Smaller Districts Warming to New Energy-Saving Idea
School districts attempting to cope with rising energy costs are being courted by energy-management companies that offer to reduce energy expenses at no cost to the district.
Interest in controlling elementary and secondary schools' energy costs--currently estimated at $5 billion a year nationally--is growing, especially in light of a 1984 report from the U.S. Department of Energy warning that those costs could increase fivefold by the end of the century. (See Education Week, June 6, 1984.)
Only a small fraction of districts nationwide are now working with energy-management consultants who offer "alternative financing" arrangements--fewer than 10 percent, according to one estimate.
The major companies like Honeywell and Johnson Controls target their energy-management programs to larger, well-financed districts, according to Shirley J. Hansen, whose management-consulting firm, Hansen Associates, prepared the doe study.
Many of the nation's smaller districts have been unable to do business with these firms because their energy needs are considered not great enough, according to Marlene Michaelson, a financial analyst and spokesman for the National Association of Energy Service Companies.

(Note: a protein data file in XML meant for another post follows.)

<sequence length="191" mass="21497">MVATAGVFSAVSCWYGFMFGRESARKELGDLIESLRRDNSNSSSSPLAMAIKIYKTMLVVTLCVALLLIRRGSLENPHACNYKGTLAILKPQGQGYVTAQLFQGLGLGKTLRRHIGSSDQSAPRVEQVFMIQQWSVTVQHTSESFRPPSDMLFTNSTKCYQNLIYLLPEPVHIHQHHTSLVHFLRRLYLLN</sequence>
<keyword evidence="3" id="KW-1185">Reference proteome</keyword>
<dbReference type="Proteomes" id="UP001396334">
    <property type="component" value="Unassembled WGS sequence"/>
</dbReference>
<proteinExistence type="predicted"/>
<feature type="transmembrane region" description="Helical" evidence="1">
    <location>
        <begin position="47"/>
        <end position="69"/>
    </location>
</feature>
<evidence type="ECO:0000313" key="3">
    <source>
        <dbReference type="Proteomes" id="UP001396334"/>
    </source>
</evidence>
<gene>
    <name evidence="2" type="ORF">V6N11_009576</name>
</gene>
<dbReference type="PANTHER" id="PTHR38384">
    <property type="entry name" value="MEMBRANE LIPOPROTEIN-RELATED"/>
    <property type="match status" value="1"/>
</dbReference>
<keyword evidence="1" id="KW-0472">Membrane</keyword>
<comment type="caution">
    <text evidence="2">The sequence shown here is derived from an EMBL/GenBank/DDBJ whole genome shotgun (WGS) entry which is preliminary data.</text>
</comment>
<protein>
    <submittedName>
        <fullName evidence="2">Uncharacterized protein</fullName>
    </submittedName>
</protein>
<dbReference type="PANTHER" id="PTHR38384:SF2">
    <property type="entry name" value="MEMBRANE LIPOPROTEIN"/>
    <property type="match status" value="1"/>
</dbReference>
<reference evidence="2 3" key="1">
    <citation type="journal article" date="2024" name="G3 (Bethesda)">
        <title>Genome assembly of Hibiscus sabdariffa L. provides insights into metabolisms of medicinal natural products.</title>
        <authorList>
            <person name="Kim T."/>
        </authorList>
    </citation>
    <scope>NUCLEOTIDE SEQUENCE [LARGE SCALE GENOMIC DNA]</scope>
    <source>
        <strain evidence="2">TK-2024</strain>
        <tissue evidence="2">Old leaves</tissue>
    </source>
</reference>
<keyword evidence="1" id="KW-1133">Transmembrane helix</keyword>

But new alternative financing plans being offered by smaller energy-management firms are designed to appeal to small and medium-sized districts with limited resources to spend on energy conservation, company officials say.
One fast-growing firm in the field is Commercial Energy Systems, a three-year-old Houston, Tex., company that went public in November 1983. Of the five or so national firms in the institutional-management field that offer school-energy programs, ces is the only one specializing in serving school districts, according to Ms. Hansen, who is a management adviser to the firm.
ces has benefited from an unusual "cooperative agreement" reached in June with the American Association of School Administrators, which has informed its members of ces's services.